In this context, Diana Kloss advised that you prepare a schedule with a review date. Then, if the data is no longer needed, it may be securely destroyed. It should be noted that records can be kept for longer for research. GDPR also encourages the pseudonymisation of archived records.

Accountability of data and governance

Under GDPR, you are required to have in place a data protection policy, to audit your compliance and to review the effectiveness of your data handling and security controls.

There is also a new requirement to have a written data processing agreement within your contract with your data processors, for example if you have an occupational health software system. GDPR’s Article 28 sets out what needs to be included in this contract and, it is hoped that in time standard contract clauses may be provided by the European Commission or the ICO, and may form part of certification schemes.

However, at the moment no standard clauses have been drafted. Controllers are liable for their compliance with GDPR and must only appoint processors who can provide “sufficient guarantees” that the requirements of GDPR will be met and the rights of data subjects protected.

In practice, using a processor that adheres to an approved code of conduct or certification scheme (for example ISO 27001 or Cyber Essentials GDPR) may help to show that a controller has satisfied this requirement. Processors must only act on the documented instructions of a controller. Processors do have some direct responsibilities under the GDPR and may be subject to fines or other sanctions if they do not comply.

Toughen up on security

Data security, international transfers and breaches are a critical part of GDPR and one question you need to ask yourself is do you have data security policy in place. For example, if you have a laptop, is it encrypted? How is your data backed-up? If you back-up to flash drives, are these too encrypted?

Do you or your business have effective processes to identify, report, manage and resolve any personal data breaches? ICO can again provide help here, but it is by no means the only source of information.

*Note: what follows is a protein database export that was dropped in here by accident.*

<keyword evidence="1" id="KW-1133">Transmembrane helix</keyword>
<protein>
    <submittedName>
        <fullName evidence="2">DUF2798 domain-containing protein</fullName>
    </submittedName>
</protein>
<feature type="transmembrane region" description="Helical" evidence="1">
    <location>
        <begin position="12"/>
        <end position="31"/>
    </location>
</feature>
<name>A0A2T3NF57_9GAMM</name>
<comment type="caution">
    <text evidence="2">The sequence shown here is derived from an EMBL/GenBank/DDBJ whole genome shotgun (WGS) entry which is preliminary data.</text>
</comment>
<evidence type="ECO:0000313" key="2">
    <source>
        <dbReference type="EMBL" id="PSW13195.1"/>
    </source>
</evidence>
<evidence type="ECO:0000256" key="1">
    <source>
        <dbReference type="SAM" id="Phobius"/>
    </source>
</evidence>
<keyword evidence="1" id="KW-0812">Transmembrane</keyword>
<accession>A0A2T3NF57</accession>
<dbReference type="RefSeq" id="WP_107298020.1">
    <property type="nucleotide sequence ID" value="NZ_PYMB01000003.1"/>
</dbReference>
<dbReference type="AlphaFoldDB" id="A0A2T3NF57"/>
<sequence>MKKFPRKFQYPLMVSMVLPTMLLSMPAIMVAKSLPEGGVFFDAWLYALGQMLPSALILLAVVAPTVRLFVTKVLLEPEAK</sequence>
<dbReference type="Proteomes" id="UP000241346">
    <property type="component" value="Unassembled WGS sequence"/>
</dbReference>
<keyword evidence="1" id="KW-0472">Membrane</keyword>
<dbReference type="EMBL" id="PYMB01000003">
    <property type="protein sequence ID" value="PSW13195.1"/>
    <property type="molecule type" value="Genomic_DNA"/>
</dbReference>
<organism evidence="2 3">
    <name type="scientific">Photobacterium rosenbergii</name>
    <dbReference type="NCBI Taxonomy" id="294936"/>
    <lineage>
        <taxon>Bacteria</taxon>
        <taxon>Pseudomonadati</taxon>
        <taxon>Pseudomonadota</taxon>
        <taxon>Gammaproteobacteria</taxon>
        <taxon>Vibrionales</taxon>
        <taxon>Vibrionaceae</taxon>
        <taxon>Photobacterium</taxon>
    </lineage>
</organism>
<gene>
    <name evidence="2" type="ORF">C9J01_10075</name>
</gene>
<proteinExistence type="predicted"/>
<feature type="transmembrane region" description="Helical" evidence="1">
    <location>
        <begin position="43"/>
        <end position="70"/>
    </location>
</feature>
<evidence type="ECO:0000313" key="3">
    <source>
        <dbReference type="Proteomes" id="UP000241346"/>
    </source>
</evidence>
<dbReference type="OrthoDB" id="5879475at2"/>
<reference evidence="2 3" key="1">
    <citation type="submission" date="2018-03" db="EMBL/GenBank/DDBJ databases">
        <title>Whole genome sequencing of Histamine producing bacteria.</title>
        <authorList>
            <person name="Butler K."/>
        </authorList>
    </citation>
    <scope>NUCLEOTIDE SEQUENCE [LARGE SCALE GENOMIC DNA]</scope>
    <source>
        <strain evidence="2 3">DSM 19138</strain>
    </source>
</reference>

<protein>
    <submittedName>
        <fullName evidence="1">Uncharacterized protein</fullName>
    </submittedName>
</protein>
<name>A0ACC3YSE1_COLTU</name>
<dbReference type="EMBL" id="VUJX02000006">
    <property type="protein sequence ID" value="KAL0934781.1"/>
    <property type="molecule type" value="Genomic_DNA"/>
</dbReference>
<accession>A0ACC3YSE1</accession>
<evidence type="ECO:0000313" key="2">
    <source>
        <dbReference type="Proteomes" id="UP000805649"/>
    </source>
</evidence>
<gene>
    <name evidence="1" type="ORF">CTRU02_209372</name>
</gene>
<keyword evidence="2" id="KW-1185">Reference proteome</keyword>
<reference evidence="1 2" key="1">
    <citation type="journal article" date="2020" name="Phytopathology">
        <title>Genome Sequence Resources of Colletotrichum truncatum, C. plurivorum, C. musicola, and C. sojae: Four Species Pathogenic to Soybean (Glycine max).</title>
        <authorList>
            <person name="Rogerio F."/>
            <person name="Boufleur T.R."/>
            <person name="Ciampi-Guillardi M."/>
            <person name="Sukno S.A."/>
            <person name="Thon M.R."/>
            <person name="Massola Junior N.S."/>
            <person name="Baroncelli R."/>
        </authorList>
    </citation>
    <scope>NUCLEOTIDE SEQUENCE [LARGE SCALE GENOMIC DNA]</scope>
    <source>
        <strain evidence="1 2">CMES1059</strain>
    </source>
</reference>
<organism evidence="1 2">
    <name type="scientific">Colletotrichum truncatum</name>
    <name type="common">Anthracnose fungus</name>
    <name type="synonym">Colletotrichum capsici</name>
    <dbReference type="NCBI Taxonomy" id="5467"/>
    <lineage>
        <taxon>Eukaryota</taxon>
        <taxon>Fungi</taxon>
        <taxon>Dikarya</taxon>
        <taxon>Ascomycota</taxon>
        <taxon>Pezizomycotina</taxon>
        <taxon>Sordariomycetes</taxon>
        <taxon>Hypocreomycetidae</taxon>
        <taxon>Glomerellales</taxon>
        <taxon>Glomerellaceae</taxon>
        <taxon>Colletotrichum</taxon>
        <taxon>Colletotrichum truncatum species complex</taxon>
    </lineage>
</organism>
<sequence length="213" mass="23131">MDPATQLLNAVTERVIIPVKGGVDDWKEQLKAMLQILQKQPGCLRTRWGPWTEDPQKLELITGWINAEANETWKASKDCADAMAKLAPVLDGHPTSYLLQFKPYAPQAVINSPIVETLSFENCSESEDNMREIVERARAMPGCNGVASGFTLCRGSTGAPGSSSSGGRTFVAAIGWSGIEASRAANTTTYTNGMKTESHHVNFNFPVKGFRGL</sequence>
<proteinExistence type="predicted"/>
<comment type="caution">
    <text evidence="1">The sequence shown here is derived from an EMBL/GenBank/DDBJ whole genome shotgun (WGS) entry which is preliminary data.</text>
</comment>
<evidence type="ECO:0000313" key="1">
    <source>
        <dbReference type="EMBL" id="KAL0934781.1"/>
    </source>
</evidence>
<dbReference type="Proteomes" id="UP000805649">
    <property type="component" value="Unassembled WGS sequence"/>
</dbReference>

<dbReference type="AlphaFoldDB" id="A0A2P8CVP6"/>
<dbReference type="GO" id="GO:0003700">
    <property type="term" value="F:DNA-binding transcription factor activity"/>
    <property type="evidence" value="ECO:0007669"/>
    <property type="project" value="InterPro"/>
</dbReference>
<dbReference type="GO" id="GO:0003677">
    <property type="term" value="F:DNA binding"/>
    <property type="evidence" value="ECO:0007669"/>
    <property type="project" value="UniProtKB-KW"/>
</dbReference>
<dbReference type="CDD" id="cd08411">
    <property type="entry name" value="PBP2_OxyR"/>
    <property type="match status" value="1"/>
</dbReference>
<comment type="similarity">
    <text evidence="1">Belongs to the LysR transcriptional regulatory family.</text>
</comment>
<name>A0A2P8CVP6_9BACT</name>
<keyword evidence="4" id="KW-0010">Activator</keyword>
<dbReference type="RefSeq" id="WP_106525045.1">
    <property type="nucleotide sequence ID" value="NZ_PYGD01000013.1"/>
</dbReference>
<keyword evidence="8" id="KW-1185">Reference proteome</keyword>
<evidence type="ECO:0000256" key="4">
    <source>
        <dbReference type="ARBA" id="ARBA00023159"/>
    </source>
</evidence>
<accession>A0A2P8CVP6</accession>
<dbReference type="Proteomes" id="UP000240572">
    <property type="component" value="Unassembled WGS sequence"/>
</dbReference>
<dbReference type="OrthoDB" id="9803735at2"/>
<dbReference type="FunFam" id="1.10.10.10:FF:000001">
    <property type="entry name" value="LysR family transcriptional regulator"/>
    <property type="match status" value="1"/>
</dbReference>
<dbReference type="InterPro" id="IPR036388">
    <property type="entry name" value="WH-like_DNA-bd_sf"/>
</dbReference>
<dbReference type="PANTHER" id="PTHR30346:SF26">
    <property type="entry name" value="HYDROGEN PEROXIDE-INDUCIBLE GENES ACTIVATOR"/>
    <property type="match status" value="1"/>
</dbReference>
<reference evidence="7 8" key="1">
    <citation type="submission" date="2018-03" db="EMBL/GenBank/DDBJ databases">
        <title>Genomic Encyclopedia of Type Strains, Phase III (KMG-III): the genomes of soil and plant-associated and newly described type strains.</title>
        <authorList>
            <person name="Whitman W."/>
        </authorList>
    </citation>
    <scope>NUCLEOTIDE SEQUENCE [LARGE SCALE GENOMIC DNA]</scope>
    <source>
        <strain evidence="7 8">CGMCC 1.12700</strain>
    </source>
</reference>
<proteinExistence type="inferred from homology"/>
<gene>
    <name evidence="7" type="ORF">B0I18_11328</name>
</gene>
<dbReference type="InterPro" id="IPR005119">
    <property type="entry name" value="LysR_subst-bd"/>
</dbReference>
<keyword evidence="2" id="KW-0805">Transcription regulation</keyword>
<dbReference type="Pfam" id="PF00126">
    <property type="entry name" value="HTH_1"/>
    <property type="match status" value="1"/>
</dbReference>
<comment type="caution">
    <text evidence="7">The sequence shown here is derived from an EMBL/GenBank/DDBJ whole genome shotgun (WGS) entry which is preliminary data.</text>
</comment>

For example, I recently read a question on the closed Association of Occupational Health Nurse Practitioners’ Facebook group about what type of container should be used to transport OH records in the car or on foot. The questioner was referred to the Faculty of Occupational Medicine’s Ethics for OH Practice, which provides practical guidance for the transportation of records in secure notes carrier [8].


GDPR is complex and everyone’s requirements will be different. To that end, it is important to stress that this article is not a legal opinion and nor should it be considered definitive. If in doubt, go to the ICO or get professional advice and support from a GDPR specialist.


  • Go to the Information Commissioner Office’s website (ICO) and download its resources, including it’s the Guide to GDPR
  • Gauge whether you are a data controller or data processor
  • Carry out an extensive data audit, including assessing what data you have coming in and from where, what data you hold and retain, how it is stored and how securely, and what data goes out
  • Check with the ICO whether you need to register with it
  • Tighten up your consent, security and privacy protocols

Sue Carty is an occupational health specialist with Cohort Software

Preview 2018: OH Legal & Professional Update. Thursday 8 February 2018 The @Work Partnership
UK Caldicott Guardian Council, ‘A Manual for Caldicott Guardians’ 2017
“Is your technology ready for GDPR?”, Occupational Health & Wellbeing, March 2018, vol 70 no 3

FOM publications